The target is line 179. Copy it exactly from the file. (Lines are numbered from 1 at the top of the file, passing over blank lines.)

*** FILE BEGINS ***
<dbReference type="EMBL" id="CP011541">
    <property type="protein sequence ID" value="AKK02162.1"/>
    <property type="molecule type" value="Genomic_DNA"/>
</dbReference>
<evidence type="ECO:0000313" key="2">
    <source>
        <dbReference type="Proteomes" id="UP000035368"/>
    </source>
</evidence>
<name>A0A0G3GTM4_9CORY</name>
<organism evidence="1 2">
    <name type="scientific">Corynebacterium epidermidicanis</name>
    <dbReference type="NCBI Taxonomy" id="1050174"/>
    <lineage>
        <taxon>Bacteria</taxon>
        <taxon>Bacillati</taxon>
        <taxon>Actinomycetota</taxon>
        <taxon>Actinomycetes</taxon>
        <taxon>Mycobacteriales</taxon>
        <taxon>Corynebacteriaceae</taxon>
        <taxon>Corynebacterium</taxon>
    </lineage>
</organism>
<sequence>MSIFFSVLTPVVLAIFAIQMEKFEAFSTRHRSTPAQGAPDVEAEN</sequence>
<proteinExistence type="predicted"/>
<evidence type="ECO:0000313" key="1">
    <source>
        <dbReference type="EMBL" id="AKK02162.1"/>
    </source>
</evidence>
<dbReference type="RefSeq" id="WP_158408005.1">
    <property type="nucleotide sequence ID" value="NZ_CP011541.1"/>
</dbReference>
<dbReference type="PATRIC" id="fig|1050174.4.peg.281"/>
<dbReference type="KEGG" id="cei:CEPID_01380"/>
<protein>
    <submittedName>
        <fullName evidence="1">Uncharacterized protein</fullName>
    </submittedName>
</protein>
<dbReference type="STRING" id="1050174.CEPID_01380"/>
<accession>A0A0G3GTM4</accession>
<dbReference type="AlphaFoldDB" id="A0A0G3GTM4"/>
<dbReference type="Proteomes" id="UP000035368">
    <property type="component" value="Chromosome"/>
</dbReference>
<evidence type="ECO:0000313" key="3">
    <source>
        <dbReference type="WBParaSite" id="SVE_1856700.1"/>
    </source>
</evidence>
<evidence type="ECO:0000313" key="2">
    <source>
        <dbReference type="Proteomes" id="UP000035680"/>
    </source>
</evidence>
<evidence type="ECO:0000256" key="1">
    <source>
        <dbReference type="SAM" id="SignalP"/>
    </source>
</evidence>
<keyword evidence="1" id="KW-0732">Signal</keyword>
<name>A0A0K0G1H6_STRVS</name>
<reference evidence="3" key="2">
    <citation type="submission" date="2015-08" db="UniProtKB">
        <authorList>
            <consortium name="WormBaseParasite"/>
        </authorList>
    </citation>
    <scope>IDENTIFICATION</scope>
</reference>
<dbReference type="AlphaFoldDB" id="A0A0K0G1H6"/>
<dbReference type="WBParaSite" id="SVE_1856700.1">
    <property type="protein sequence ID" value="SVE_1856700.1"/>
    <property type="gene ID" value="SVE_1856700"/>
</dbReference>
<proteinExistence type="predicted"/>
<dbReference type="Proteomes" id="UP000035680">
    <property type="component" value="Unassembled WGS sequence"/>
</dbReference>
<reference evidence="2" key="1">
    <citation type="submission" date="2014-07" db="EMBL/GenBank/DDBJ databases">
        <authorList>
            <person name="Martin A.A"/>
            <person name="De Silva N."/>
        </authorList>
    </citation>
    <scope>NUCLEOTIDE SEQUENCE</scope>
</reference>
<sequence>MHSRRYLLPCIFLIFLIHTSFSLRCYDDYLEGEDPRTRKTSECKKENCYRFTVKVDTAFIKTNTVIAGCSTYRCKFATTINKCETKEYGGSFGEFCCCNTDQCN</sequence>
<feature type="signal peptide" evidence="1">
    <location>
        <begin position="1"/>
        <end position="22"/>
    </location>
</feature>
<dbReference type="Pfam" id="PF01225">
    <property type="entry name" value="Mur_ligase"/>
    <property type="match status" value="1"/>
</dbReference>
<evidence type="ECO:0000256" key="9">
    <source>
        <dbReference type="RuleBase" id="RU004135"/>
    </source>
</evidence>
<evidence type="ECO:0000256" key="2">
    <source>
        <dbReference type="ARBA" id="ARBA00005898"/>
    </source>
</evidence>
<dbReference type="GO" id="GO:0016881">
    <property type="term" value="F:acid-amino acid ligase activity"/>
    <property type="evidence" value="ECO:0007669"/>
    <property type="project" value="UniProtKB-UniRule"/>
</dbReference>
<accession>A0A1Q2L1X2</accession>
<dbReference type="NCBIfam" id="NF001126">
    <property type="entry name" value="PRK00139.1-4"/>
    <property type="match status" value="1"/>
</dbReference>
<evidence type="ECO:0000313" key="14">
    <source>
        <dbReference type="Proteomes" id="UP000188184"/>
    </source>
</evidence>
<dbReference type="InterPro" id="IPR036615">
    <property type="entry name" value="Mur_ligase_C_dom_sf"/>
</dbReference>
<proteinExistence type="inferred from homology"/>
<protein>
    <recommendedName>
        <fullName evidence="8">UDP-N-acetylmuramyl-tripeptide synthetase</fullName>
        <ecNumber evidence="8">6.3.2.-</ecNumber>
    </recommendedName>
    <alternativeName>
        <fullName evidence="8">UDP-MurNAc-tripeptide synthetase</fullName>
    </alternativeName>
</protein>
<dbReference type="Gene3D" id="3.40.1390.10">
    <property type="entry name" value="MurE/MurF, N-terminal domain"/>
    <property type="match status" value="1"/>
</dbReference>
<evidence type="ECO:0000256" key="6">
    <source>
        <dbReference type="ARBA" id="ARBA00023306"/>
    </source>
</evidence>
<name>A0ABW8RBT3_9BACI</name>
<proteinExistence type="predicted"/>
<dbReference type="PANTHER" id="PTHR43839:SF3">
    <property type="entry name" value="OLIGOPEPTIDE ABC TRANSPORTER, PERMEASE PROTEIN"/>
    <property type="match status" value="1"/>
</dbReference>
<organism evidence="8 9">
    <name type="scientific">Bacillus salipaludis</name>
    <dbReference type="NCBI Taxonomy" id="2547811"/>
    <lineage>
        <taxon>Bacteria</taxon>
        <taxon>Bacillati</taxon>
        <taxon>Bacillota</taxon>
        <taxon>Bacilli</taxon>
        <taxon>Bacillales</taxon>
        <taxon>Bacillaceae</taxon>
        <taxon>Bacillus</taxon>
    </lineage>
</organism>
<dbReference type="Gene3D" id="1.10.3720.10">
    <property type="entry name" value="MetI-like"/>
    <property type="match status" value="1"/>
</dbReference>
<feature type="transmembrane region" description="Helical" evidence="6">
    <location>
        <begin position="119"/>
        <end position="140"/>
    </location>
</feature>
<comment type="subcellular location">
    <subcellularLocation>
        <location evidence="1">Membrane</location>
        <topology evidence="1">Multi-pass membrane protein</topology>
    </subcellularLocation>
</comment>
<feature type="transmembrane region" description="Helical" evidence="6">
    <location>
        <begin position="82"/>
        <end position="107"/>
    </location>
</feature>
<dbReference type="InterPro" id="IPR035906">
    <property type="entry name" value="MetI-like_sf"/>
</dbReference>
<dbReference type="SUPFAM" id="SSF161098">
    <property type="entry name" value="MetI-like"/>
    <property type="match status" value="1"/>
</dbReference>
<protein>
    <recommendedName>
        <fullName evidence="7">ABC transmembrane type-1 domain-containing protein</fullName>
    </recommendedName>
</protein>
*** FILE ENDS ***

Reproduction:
        <location evidence="1">Membrane</location>